Rede von Erik Hagen (englisch)

My name is Erik Hagen, I am a board member of Western Sahara Resource Watch. I am here to express my concern over Siemens FAILURE to seek the consent from the people of occupied Western Sahara to operate on their land. Unfortunately, I do not speak German, so my colleague here will read my statement.

For four decades, Morocco has kept the territory of Western Sahara under foreign occupation.

No state in the world recognise Morocco’s claim to Western Sahara. The UN has condemned Morocco’s invasion. The International Court of Justice has declared that Morocco has no rights to that land.

HALF the people of the territory has fled after the occupation. More than ONE HUNDRED 100 UN resolutions are calling for the right to self-determination for the people of Western Sahara.

Siemens seems to not bother about the rights of the people of Western Sahara. Siemens’ signs agreements for construction of windmills in Western Sahara with the wrong government – that of Morocco. Its business partner is owned by the royal family in Morocco.

Our association has on numerous occasions asked Siemens WHAT it has done to seek the consent of the people of Western Sahara – when operating on THEIR land.

Siemens has never responded to that question. Siemens maintains that it is contributing to the development of the territory. But that is not responding to the question that we are asking – nor the question that the Saharawi people ask.

Siemens windmills supply today 95 % of the energy required for the Moroccan government to operate its mining industry in Western Sahara, an industry widely blacklisted by international investors for violating basic ethics. The secretary-general of the local Saharawi association for the protection of natural resources in Western Sahara is serving a lifetime in a Moroccan jail for protesting this plunder. Siemens is today morally, financially, politically, supporting the Moroccan occupation. On its website, Siemens even labels Western Sahara as part of Morocco.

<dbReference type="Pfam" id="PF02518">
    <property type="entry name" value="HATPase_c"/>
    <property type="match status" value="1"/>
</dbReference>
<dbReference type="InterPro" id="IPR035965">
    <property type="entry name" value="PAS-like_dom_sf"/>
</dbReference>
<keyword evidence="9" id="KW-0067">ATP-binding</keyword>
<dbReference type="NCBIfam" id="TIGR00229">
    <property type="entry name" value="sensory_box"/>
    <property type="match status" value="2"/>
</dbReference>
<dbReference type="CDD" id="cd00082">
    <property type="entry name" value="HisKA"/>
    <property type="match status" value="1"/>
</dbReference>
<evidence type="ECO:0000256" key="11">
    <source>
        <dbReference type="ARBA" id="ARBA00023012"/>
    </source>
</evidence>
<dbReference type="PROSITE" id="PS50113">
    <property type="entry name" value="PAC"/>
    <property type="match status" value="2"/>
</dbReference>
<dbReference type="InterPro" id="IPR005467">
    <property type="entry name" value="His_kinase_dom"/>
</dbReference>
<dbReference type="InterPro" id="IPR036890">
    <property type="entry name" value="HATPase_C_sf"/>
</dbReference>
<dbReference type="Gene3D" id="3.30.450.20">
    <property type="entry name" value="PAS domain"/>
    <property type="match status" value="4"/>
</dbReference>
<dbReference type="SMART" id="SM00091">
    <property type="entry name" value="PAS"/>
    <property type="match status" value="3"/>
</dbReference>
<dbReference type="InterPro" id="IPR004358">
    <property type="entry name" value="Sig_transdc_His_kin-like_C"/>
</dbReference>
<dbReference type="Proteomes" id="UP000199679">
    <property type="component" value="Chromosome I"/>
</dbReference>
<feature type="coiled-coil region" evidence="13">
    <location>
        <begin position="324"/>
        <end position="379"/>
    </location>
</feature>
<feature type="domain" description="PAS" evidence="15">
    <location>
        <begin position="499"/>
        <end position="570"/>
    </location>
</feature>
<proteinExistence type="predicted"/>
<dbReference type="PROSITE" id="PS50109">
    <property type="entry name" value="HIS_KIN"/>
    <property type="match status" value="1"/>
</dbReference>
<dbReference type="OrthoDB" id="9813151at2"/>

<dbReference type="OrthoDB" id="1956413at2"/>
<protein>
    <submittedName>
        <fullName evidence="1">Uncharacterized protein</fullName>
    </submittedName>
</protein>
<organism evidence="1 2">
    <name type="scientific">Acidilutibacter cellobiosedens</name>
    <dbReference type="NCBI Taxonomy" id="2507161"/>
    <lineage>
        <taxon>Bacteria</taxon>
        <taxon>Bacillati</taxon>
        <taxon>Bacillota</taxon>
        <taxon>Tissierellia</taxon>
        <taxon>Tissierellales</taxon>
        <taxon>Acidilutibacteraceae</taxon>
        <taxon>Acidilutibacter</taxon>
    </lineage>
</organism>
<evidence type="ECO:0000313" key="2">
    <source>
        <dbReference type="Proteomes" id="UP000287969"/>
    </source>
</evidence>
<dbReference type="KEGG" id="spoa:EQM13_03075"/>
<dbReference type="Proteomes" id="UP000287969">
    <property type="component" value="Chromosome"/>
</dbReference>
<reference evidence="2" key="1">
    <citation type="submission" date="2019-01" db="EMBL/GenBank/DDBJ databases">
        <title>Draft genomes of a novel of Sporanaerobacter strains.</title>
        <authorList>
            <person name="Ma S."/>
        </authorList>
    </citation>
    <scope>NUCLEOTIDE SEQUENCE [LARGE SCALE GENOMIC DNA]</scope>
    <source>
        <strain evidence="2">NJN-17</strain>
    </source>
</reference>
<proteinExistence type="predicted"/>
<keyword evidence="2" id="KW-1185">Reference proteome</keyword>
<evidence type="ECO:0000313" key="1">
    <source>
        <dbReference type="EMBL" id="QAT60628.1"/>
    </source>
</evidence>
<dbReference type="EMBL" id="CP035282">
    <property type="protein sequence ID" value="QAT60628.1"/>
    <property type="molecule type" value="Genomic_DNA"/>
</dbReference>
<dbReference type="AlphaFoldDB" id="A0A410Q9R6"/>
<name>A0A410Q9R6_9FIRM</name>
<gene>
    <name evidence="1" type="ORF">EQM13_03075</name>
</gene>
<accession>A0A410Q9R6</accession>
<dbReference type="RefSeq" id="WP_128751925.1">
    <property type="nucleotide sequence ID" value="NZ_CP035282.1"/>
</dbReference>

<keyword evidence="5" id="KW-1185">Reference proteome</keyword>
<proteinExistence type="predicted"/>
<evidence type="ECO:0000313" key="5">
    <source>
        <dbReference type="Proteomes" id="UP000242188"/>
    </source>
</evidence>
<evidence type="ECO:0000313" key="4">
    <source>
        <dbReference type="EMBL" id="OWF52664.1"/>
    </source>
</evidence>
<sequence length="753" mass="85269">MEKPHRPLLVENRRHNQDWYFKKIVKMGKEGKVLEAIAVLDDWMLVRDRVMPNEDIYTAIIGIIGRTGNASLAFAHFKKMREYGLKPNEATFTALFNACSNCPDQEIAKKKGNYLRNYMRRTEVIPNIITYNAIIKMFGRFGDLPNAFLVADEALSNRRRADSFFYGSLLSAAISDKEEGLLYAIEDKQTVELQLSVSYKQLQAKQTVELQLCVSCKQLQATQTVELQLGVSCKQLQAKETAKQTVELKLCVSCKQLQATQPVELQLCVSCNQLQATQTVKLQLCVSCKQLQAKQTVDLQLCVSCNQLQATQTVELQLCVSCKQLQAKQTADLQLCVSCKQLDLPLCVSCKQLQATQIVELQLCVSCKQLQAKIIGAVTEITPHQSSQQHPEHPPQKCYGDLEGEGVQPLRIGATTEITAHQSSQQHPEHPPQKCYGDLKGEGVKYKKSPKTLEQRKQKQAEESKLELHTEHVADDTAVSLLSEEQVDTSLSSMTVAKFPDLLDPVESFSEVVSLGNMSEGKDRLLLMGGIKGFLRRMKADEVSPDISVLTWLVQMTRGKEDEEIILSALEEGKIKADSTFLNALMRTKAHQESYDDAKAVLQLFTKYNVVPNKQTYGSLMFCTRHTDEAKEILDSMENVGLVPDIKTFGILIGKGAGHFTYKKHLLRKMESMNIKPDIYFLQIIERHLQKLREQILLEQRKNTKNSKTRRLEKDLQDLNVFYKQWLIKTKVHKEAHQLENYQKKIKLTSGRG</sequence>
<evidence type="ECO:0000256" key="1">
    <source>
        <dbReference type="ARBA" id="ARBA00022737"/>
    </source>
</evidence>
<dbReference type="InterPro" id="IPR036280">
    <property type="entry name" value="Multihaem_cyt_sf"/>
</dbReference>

The Court of Justice of the EU last year dealt with the question of EU operations in Western Sahara. The judgement from December is crystal clear. Western Sahara is fundamentally distinct and separate from Morocco. Morocco has no right to enter into deals in Western Sahara without hearing the opinion of the representative body of the people of Western Sahara. Based on that judgement, there is no other way to describe agreements with the government of Morocco in Western Sahara as “ILLEGAL”.

It is hard to underline this clear enough. Siemens is running a real financial risk b. These agreements with the Moroccan government are null and void. Worthless. …Signed with the wrong government…. We urge all of you here today to study the judgement of the EU Court of Justice. Without seeking consent of the representative body of Western Sahara, a company violates basic principles of law.

This is a matter of human rights and basic due diligence. It is not enough of Siemens to SAY that it supports human rights. It has to show this in practice. In Western Sahara, this right means that the people has to decide over their own land.

We have two questions to the management of Siemens:

First, why does Siemens refuse to seek the consent of the people of Western Sahara?

Second, since Siemens refuses to seek the consent of the people of the territory: How does Siemens address the risk of legal sanctions from the representative body of the people of Western Sahara?


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